Head and body pancreas
Inferior caval vein
The anatomy of the retroperitoneum can be further divided by means of the renal fascia into the perirenal space (between anterior and posterior leaf of the renal fascia), which contains adrenal glands, kidneys, and renal vessels; the anterior renal space (between peritoneum and anterior leaf of the renal fascia) containing pancreas, colon, and duodenum; the posterior renal space (between posterior leaf of renal fascia and fascia transversalis) containing fat. The extraperitoneal paravesical pelvic space is beyond the scope of this chapter.
Imaging is important because the retroperitoneal space is difficult to access with bedside modalities such as auscultation, palpation, or percussion. Symptoms and signs may be obscure, delayed, nonspecific, or misleading. Moreover, the peritoneal cavity reacts more acutely and severely than the retroperitoneal tissues.
Cross-sectional imaging techniques, such as ultrasonography (US), computed tomography (CT), and magnetic resonance imaging (MRI), dramatically improved the ability to evaluate the retroperitoneum. Selection of the optimal technique in each individual patient with a retroperitoneal mass is essential, and factors such as cost, radiation dose, and need for sedation should all be considered. Conventional radiography is of limited value, although it is the best technique to identify teeth in tumors with calcifications, which is virtually pathognomonic for mature teratomas. The initial modality to evaluate retroperitoneal masses is US because it is fast, inexpensive, has no radiation dose, and offers the possibility of fine-needle aspiration to confirm the infectious nature of a fluid collection or to perform histological biopsies in case of solid tumors. MRI and CT are not screening methods but are very useful in detailing osseous and soft tissue changes whenever conventional radiographs and US are not conclusive. CT provides good definition of possible bone destruction or sclerosis. The major drawback of CT is the radiation load. MRI is superior in defining soft tissue masses, bone marrow changes, cartilage destruction, and evaluating extension to the spinal canal (e.g., in neuroblastoma). The major drawback of MRI is the need for sedation in children ⩽6 years. Scintigraphy, with specific radiopharmacy, has additional value in determining the nature of certain tumors and evaluating metastases. Positron emission tomography (PET)-CT and total-body MRI are promising and are valuable in lymphoma evaluation.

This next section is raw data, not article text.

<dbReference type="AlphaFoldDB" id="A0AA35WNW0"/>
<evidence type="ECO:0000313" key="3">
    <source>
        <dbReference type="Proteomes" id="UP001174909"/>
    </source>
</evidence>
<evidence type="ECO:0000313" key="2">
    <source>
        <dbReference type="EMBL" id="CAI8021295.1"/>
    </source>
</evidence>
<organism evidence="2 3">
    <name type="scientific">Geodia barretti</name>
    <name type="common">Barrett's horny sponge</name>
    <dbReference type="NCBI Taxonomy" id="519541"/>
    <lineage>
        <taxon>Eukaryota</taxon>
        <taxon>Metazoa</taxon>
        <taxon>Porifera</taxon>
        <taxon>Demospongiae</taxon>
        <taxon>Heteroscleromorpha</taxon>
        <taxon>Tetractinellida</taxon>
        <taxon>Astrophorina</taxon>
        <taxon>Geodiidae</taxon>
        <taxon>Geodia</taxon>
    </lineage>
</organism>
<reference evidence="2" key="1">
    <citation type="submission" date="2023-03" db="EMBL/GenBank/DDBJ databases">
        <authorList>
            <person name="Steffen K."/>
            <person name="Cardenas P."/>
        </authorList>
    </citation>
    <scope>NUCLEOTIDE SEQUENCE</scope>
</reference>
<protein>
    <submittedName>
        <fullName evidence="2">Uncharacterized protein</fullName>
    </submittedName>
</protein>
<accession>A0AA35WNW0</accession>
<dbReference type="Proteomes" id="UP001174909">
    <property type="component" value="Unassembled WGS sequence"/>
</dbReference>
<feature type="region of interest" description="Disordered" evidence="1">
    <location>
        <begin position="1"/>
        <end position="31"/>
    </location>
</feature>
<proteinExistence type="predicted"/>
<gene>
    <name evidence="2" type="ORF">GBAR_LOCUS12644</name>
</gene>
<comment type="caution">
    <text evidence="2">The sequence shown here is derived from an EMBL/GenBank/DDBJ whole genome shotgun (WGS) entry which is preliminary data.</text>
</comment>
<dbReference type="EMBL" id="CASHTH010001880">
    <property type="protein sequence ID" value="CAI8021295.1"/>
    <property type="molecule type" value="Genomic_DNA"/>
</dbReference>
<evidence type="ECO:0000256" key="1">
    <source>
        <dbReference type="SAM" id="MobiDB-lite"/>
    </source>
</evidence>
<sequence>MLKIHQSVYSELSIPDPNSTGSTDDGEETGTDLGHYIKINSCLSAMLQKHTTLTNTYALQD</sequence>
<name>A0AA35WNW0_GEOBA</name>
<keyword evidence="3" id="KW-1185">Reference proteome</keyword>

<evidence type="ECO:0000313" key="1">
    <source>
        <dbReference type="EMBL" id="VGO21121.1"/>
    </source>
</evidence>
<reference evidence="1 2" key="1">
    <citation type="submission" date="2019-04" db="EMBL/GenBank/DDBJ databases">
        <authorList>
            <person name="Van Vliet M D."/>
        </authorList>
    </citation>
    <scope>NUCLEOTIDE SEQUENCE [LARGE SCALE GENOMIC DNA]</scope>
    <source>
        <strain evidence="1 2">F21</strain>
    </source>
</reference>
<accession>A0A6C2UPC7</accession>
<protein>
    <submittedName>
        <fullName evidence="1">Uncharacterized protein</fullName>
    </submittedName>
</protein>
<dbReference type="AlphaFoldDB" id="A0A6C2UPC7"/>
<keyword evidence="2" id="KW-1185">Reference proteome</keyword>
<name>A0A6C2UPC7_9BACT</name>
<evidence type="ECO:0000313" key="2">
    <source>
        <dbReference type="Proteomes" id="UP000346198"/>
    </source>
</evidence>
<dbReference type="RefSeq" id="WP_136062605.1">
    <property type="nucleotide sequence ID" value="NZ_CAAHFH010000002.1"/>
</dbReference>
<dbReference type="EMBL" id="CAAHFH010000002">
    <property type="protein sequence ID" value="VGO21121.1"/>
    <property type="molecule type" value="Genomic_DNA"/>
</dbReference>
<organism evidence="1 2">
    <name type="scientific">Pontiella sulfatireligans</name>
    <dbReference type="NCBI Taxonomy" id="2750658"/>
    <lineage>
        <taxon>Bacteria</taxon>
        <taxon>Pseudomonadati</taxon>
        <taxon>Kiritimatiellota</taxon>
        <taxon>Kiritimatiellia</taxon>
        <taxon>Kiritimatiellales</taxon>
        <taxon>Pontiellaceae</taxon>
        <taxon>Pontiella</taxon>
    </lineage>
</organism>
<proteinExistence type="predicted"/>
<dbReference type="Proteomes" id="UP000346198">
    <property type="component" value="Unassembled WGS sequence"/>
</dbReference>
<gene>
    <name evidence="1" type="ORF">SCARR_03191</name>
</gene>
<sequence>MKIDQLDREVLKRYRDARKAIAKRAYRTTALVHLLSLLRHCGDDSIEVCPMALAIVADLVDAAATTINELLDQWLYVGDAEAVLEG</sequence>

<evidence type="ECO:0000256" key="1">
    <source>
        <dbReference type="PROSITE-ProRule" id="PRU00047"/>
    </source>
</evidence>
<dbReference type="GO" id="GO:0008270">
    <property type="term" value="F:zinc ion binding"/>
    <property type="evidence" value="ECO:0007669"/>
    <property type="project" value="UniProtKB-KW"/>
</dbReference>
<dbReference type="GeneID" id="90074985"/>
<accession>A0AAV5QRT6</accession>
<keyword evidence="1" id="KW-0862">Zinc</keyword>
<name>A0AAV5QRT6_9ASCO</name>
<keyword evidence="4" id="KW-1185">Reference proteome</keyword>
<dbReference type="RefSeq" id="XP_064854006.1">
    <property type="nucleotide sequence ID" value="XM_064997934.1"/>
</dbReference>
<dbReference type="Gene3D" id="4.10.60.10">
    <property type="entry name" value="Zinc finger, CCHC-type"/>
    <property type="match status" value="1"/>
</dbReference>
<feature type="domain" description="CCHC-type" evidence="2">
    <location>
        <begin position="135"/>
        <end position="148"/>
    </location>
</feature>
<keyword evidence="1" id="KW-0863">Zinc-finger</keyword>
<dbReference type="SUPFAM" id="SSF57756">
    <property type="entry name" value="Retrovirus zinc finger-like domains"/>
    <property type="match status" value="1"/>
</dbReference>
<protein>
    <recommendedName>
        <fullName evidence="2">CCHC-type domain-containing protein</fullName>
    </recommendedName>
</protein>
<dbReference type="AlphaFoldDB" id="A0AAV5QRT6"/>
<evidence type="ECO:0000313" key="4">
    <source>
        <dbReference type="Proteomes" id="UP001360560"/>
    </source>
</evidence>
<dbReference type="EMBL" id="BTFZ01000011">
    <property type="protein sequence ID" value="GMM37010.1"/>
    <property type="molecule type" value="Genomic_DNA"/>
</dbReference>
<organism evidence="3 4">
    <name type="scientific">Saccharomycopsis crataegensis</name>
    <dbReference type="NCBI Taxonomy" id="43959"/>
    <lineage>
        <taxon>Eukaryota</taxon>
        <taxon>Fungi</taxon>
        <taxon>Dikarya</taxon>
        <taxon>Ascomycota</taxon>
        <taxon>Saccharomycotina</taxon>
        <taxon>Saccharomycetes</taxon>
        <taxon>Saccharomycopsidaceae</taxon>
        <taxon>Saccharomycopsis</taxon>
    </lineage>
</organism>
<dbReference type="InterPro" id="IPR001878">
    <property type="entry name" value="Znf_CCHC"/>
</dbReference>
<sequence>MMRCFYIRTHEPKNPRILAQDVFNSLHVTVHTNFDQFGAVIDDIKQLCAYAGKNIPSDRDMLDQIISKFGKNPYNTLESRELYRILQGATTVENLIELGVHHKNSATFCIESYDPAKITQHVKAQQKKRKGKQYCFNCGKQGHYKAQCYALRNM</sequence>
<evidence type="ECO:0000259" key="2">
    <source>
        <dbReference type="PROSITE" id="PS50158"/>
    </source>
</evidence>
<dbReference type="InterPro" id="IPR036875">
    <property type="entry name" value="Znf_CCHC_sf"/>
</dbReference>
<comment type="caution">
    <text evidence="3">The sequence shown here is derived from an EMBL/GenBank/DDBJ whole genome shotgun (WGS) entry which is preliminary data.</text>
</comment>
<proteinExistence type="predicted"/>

Children versus Adults
Children are not small adults. There are significant anatomical, physiological, and psychological differences; and a large number of congenital and hereditary diseases may be added to the list of differences. Many of those differences have their adult radiological counterparts; therefore, it is not surprising that radiology in children is quite different from radiology in adults. This is true for the central nervous system (CNS), digestive tract, respiratory tract, urogenital tract, and retroperitoneal lesions, the latter being the topic of this chapter. Neonates are easy to handle, and all noninvasive imaging techniques can be used.
US is the initial modality in neonates for many clinical questions. The diagnostic value of US increases when the neonate is relaxed. Always use warm echogel, and in emergency cases, offering the infant a pacifier with syrup should do the trick.
Even MRI without anesthesia is feasible when performed immediately after feeding. Usually, newborn infants fall into a deep sleep after a meal, and this effect can be enhanced by some sleep and food deprivation prior to the meal. Intravenous access should be provided several hours prior to examination. However, this protocol fails after the age of 3–6 months. Older infants and preschool children usually need sedation for dedicated MRI examinations, although some clinical questions (control of hydrocephalus) can be answered with fast scanning techniques without the need for sedation.
CT techniques have been improved (dual-source CT), and scanning times <1 s are possible. Breathholding and motion lose their significance, and often radiation dose is much lower.
Once children go to school, their communication skills improve, and their voice should not be neglected by speaking only with the parents. However, do not even try to negotiate with a child (e.g., the amount of barium they have to drink): you will loose.